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In the old Kalmus handwritten conductor's score for The Mikado, a few notes in the overture had a unfamiliar notation. For example, here's Measure 50 from the oboe part (other instruments have similar notation):

enter image description here

I'm reading the small vertical marks as "staccatissimo", but what's that backwards "less than" sign? Isn't a standard "accent" written as a "greater than" sign?

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  • This "backwards" symbol appears throughout the overture, but in Act I, Scene 1, he uses sf and in Act 1 scene 2 there are "normal" accents (e.g., m. 104; 2 m. after L).
    – Aaron
    Apr 23 at 23:44
  • 1
    If "16va" is a thing, I guess writing accent marks backwards isn't so bad. Apr 24 at 0:44
  • I've seen the "reverse" accent in Musescore (in the articulations section) but never used it myself. Whenever I've seen and listened to misuses of it in scores in Musescore's website, I never quite figured out what it did.
    – Dekkadeci
    Apr 24 at 21:49

3 Answers 3

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I received this in a private email from Albert Bergeret, the Artistic Director of the NY G&S Players:

I had never taken notice of the mark that you mention, and I wouldn’t necessarily consider such notations in a Kalmus printed score to be those of the composer, however, by my own impression of the moments noted I would suggest that it implies a leaning into a particular note during its duration rather than the accent mark which implies a hard attack followed by a diminuendo. That’s how [I] hear the places where the notation you have noted appear.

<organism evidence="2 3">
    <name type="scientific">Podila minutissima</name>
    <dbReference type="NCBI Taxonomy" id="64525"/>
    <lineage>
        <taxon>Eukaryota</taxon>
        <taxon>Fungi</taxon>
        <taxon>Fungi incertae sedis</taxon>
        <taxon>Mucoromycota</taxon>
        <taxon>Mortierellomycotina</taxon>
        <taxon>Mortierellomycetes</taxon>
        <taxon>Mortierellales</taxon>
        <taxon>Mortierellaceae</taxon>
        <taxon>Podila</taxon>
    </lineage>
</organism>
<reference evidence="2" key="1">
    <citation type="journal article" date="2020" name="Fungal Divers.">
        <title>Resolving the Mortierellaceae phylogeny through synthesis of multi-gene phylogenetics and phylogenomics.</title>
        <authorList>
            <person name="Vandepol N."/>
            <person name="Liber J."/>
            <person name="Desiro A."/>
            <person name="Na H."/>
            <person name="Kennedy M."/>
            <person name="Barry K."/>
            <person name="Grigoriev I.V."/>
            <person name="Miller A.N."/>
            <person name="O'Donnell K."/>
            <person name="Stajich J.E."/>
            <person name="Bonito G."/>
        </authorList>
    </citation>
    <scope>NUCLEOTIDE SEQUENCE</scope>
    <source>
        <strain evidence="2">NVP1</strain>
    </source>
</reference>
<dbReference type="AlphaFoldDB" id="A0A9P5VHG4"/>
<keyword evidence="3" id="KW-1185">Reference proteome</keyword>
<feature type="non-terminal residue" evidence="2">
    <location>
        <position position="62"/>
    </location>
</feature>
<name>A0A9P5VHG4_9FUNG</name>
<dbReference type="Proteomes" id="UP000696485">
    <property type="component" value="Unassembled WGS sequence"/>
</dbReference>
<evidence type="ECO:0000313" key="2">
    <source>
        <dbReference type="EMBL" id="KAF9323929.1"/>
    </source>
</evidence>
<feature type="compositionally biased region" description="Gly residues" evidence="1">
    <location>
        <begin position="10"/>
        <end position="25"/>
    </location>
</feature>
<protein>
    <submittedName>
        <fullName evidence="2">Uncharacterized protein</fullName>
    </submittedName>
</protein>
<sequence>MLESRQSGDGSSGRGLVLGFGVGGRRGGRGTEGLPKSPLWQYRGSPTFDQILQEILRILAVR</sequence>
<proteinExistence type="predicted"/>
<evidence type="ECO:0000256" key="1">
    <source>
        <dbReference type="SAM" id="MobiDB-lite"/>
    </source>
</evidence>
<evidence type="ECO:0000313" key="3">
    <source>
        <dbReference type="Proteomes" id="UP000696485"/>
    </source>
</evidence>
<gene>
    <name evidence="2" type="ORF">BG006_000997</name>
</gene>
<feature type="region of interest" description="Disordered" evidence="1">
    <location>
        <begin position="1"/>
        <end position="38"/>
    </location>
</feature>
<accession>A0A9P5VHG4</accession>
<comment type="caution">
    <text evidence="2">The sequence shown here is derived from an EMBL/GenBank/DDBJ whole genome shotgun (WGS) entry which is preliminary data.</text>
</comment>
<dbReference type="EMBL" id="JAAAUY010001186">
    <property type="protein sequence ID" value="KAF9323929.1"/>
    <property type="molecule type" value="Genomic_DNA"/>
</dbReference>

I hope this answers your question, although I must say that my response is subjective, not authoritative.

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It can either be a typo for an accent (to be corroborated by checking with analog passages and/or parts), or it can mean a reverse accent: a note starting softer and getting louder. Of course that requires an instrument with continuous tone control, like a bowed string or wind instrument.

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  • “Reverse accent”? Is that a thing? Or did he invent it? Maybe that’s why he got knighted.
    – David H
    Apr 24 at 19:03
  • This would be better left as a comment, as it's speculative and nonspecific.
    – Aaron
    Apr 24 at 21:57
  • Reverse accents are pretty common in double bass parts I’ve read, especially on longer notes but sometimes fairly short ones too. You can just think of it as a quick crescendo on a note, just like a normal-direction accent can be thought of as ‘make the attack louder’, ie a short de-crescendo.
    – OwenM
    Apr 25 at 17:16
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The Musescore desktop software program has the "reverse accent" labelled as "Fade in":

enter image description here

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